Asuransi Jiwasraya has faced financial woes since late 2018, when asset investments, including in risky cheap stocks, turned sour, prompting a delay in paying maturing policies.
The company, which has been put under scrutiny by the Financial Services Authority’s (OJK), needs a IDR32.9 trillion ($2.33 billion) fund injection to boost its risk-based capital ratio to a minimum requirement of 120%, according to company documents submitted to parliament’s finance commission.
Source: Reuters
The National Pension Service (NPS) and Malaysia’s Employees Provident Fund has inked a memorandum of understanding (MoU) to gain insights into developing social securities safety nets.

The MoU formalises cooperation in training-related pension policy and initiatives, research projects and best practices information sharing. NPS offers four benefits for its members, namely old-age pensions, disability pensions, survivor pensions, and lump-sum benefits in the form of a one-time payment.

Source: The Malaysian Reserve, The Malay Mail

The Construction Workers Mutual Aid Association (CWMA) plans to commit $25 million to a global infrastructure blind-pool fund investing in senior or mezzanine debts with an investment period of about 10 years.

The South Korean savings fund has recently issued a request for proposal for the mandate. It will receive applications by November 29 and finalise the selection around February next year. Alternatives make up 19.4% of the CWMA’s W3.7 trillion ($3.1 billion) in assets as of the end of 2018.

A qualified manager needs to manage at least $300 million in infrastructure assets with fund managers having at least five years of experience in infrastructure investing on average. An additional key requirement is that the management companies and their representative fund managers must not have a history of breaching laws over the past three years.

Source: Korean Investors

Twenty-four South Korean institutional investors, including the National Pension Service, the Korean Teachers’ Credit Union and the Public Officials Benefit Association have committed approximately $1.2 billion to AMP Capital’s new infrastructure debt fund, which raised $6.2 billion at the final close in October.

AMP Capital Infrastructure Debt Fund IV invests in mezzanine debts on infrastructure assets in North America, Europe, Australia and other developed countries with a 10-year term, including a four-year investment period, according to investment banking sources earlier this month.

Source: Korean Investors


Temasek Holdings, the Singaporean investment company that is the biggest shareholder in Austria's AMS, said it backed the sensor maker's planned $5 billion takeover of German lighting group Osram, the fund's managing director told German weekly magazine Euro am Sonntag on November 23.

"We think the coming together of AMS with Osram is sensible, especially in the field of opto-electronics," Temasek's Uwe Krueger was quoted as saying. He added that he would not get involved in business decisions, a stance he had also made clear to the IG Metall Union, which had asked Temasek to speak out against the plans.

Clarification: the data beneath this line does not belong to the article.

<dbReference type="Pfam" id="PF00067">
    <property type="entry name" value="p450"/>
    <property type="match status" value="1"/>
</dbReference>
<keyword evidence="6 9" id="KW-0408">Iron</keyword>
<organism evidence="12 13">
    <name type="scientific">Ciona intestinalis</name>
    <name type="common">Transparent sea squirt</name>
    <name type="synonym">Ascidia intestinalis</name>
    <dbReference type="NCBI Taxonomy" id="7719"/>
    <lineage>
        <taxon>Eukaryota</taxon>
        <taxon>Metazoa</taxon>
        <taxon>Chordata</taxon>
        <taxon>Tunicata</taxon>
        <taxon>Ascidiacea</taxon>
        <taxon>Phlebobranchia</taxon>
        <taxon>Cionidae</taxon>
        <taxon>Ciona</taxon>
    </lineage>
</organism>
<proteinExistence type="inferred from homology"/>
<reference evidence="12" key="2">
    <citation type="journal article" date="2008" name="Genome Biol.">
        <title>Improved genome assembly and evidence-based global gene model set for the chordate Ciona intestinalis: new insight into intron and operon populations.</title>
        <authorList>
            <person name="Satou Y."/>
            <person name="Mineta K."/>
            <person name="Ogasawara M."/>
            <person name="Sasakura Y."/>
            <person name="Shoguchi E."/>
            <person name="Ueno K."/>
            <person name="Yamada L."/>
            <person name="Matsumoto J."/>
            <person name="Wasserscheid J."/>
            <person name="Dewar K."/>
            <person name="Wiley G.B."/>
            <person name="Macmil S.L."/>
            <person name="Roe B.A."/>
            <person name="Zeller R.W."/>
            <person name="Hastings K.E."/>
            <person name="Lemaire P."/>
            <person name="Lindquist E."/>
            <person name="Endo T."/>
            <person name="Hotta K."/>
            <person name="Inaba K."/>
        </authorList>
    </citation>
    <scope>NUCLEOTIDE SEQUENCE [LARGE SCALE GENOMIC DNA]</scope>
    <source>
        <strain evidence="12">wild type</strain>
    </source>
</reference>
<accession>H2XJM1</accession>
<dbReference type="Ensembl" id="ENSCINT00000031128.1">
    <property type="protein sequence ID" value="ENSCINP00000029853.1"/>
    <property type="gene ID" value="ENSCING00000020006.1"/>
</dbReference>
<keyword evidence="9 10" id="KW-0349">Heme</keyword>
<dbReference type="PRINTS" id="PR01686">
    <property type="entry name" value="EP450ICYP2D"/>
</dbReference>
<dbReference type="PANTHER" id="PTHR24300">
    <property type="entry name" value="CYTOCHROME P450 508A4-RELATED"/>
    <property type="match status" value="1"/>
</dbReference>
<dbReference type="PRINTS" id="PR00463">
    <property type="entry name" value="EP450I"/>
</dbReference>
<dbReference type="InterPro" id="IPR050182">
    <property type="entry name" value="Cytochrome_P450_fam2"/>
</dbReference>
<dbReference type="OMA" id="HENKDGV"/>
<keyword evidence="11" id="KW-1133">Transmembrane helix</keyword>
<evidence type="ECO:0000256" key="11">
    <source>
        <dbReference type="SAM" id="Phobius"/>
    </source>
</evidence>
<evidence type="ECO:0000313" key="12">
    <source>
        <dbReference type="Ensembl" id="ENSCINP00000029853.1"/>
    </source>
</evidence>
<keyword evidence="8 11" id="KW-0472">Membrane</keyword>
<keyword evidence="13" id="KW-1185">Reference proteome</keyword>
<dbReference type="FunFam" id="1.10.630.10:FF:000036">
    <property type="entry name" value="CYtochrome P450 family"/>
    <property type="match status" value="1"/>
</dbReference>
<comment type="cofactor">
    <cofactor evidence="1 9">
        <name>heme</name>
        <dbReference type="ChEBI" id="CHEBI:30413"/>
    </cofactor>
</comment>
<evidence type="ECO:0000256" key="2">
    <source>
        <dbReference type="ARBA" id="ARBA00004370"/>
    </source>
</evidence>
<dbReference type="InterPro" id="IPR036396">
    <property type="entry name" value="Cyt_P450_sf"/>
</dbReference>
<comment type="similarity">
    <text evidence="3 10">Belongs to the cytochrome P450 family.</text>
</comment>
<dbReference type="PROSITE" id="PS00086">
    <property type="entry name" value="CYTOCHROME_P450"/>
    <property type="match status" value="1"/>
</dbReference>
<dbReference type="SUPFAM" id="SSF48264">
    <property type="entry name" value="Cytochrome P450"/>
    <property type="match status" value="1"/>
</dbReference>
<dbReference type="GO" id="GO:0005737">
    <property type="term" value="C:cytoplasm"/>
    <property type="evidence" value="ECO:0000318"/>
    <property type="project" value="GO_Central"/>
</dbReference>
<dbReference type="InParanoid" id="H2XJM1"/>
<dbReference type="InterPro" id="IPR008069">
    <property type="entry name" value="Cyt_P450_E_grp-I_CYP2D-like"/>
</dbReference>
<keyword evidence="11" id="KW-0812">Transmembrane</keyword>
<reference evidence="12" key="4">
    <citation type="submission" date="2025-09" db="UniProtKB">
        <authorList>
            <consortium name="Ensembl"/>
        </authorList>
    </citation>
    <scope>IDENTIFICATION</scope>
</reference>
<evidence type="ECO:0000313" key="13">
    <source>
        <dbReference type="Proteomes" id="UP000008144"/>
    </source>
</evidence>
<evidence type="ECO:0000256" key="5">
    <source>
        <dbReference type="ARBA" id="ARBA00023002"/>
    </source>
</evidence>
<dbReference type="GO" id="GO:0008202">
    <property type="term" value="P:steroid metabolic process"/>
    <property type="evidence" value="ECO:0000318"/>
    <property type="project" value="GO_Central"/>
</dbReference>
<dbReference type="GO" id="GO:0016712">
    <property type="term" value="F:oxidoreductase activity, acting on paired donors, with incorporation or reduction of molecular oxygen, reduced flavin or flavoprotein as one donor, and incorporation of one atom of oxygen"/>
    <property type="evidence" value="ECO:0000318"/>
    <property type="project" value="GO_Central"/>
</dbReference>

Source: Business Times

Temasek Holdings will continue to increase its allocation of funds to the US despite escalating trade tensions, the Singapore state investor's head of Americas John Vaske said.

Speaking ahead of the Asia-Pacific Agri-Food Innovation Week summit that started on November 20, Vaske said a substantial portion of Temasek's available funds had been allocated to US deals, and despite uncertainties regarding the trade war China the long-term thematics of its investments remain sound.

"In the last three or four years, if we freed up a dollar for re-investment, 40 cents of it, plus or minus, is going into the US," Mr Vaske, who is also head of agribusiness at the $313 billion firm, said in an interview. About 15% of Temasek's portfolio is invested in North America, and around 7 per cent in life sciences and agribusiness.

Source: Straits Times

Hong Kong's anti-government protests had a direct impact on one of the region's largest asset owners, when they rampaged through the Festival Walk in Kowloon on November 12, smashing glass and setting fire to the shopping mall's giant Christmas tree. Festival Walk is one of the properties held by Singapore investment company Temasek Holdings’ wholly owned property unit Mapletree Investments.

It bought the shopping mall in 2011 for HK$18.8 billion, and the asset is now held in the Mapletree North Asia Commercial Trust after a reorganisation in 2013. The real estate investment trust tumbled to a 10-month low in Singapore after the news.

Source: South China Morning Post


Prime Minister Prayut Chan-o-cha stirred some controversy after he ordered related agencies to study the feasibility of using social security funds as loans for investment. Prayut ordered the Social Security Office and related agencies to look into the the legal feasibility of using social security funds to yield maximum benefits to social security benefit holders and the general public.

However, the idea appears to be illegal. A spokeswoman for the government said initial studies show the Social Security Fund Act BE 2533 does not authorise the SSO to lend the fund balance as loans, as such action will violate the objectives of the fund. The fact that the SSO is not recognised by the Bank of Thailand as a financial institute also forbids the office to legally offer any loans.

Source: Pattaya Mail